"Two years?" Clark was dismayed.
Pa Kent grinned. "You sound like me, when your grandpa told me I'd have to wait till I was fifteen to drive the tractor."
"Don't fret, Clark," said Ma. "You're going to do great things with those powers of yours, and it wouldn't be right for us to stand in your way."
There was a knock at the screen door.
"Hello, Mr. Kent ... Mrs. Kent. Hi, Clark!"
Lana Lang was standing on the doorstep. She was wearing blue jeans and a red cotton shirt, and a wide-brimmed straw hat shaded her face from the sun. Clark rolled his eyes.
"Hello, Lana," said Ma. "Come in!"
"Thanks." She stepped into the kitchen. "My dad's driving me to school this morning, and I wondered if we could give Clark a lift."
"Well, that's very thoughtful of you, Lana -- isn't it, Clark?"
"Yeah. Thanks," Clark muttered.
"Great!" she beamed. "I'll go tell Daddy you're coming." She turned and ran out the door.
"Aw, Ma, do I have to?" wailed Clark as soon as Lana was out of earshot.
"Now, Clark, mind your manners," said Ma. "Lana and her father were nice enough to offer you a ride, so wipe that pout off your face and get in that car."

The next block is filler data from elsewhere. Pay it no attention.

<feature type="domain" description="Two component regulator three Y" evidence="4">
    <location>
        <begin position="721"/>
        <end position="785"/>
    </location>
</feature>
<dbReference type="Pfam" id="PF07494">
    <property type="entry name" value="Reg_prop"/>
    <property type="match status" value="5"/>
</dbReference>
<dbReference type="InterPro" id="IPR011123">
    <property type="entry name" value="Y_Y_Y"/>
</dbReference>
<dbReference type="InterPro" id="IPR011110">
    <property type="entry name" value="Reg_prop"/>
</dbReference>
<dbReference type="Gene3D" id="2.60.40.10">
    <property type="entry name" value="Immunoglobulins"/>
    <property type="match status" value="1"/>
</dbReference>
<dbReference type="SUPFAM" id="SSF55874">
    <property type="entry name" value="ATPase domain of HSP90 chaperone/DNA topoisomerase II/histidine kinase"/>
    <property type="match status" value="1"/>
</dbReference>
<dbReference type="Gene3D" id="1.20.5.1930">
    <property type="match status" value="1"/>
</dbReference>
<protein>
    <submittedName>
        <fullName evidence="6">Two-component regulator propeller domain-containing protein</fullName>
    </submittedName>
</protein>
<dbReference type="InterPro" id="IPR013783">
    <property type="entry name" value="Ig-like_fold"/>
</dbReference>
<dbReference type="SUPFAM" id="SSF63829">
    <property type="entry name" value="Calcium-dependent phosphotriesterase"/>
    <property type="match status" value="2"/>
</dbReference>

Clark sighed. "Yes, Ma."
Pa Kent grinned. "Cheer up, Clark. That Lana's a mighty pretty girl. I'm guessing that a year or two down the road. you'd be singing a different tune if she was to offer you a ride."
"Huh! Not me! She's nothing but a pest!" Clark slung his knapsack over his shoulder and stalked out of the kitchen.
Ma Kent started to clear away the breakfast dishes. "Lana is a pretty girl, isn't she? It's a shame her hair got darker as she grew older. She had such beautiful red hair when she was little."
"And a temperament to go with it," Pa chuckled. "Remember the day I took Clark and Lana to the playground when they were about four years old? There was an older boy picking on little Suzy Prentiss. Lana just tore into him -- butted her head into his stomach and knocked him over. By the time he got his wind back, Lana and Suzy were long gone."
"Well, she's had a crush on Clark for years. I just hope he wakes up and realizes what a prize she is before someone else walks off with her.”
Sighing, she carried a stack of dishes to the sink. “But then, most people never realize what they've got until it's gone."
A faded sign by the side of the road proclaimed "GOPHER GULCH."